Posted by: Rob Viens | September 16, 2013

Pampas Foxes and Other Strange Companions

Over the next couple of weeks, Darwin followed a string of General Rosas’ military outposts (postas) across northern Argentina.  In the interest of catching up (and keeping up during an incredibly crazy week), I thought I would just let Darwin speak for himself as he describes the journey.

Darwin’s next leg was from the Sierra de la Ventana to Posta #3, where he ended up waiting for a couple of days for some traveling companions.  The wait gave him a chance to describe some of the local animals, plants and people. Here are his observations of a few:

Posta 3 and the “friendly Indians”:

“Proceeded on to the 3rd Posta, in company with the Leutenant who commands it. — The distance is called fifteen leagues; but it is only guess-work & generally too much. — The road was uninteresting over a dry grassy plain, & on our left hand at a greater or less distance were low hills, a chain of which we crossed close to the Posta. — Before our arrival we met a large herd of cattle & horses, guarded by fifteen soldiers, but we were told that many had been lost. — It is very difficult to drive animals across these plains; if a lion or even a fox approaches the horses in the night, nothing can prevent their dispersing in every direction; and a storm will have the same effect. — A short time since, an officer left Buenos Ayres with 500 horses; when he arrived at the army he had under twenty.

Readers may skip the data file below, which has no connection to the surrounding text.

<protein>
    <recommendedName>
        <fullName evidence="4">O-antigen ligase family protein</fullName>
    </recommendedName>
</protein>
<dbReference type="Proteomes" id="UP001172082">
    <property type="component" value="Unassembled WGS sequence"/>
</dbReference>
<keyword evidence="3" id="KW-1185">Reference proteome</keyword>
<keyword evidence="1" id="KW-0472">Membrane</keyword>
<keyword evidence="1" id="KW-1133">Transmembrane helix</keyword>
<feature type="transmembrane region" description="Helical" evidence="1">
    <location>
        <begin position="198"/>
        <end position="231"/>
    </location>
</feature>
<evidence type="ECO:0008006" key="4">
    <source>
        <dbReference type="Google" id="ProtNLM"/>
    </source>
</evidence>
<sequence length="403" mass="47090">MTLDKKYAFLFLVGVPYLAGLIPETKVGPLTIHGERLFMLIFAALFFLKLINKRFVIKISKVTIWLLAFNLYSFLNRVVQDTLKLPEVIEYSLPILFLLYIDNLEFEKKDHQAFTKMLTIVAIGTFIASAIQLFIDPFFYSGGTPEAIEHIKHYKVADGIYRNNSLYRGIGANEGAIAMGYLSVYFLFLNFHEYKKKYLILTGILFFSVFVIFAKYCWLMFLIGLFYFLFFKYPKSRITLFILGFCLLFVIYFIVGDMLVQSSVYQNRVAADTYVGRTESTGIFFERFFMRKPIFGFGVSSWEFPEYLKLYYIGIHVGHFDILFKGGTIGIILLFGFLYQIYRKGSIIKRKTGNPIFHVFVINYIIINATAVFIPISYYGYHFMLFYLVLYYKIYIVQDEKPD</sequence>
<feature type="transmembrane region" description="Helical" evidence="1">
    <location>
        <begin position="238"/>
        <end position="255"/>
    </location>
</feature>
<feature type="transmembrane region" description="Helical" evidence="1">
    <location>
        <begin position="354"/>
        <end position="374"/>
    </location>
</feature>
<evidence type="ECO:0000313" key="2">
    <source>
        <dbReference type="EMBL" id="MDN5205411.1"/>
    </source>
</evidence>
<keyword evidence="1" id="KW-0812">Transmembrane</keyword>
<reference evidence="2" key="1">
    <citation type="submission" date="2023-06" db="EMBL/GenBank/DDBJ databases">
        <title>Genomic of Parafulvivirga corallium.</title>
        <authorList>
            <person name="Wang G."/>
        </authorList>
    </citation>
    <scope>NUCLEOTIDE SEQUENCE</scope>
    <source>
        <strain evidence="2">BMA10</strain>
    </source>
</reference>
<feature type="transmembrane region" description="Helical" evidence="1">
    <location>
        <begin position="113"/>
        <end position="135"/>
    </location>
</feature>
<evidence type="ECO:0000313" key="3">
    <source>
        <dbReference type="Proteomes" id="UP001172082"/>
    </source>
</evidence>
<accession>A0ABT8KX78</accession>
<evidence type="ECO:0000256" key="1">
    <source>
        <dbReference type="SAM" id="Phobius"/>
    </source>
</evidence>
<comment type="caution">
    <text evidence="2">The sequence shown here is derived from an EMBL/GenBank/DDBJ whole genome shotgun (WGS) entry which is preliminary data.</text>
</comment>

Shortly afterwards we perceived by the cloud of dust that a party of horsemen were approaching; my companions perceived at a great distance, by the streaming hair, that they were Indians. — The Indians often have a narrow fillet round their heads, but never any covering; the long black hair blowing across their faces heightens to an uncommon degree the wildness of their appearance. — They turned out to be a part of Bernantio’s tribe going to a Salina for salt. The Indians eat much salt, the children sucking it like sugar; it is a curious contrast with the Gauchos, who living the same life, eat scarcely any. — My companions seemed to think there was not the slightest danger in meeting these gentlemen, & they know best. — but I heard the Commandante of Bahia Blanca tell one of our officers, that he thought it unsafe for two or three to visit them, although they are professedly the most friendly Indians.” (Sept 11)

“Strange” companions and “salted meat”: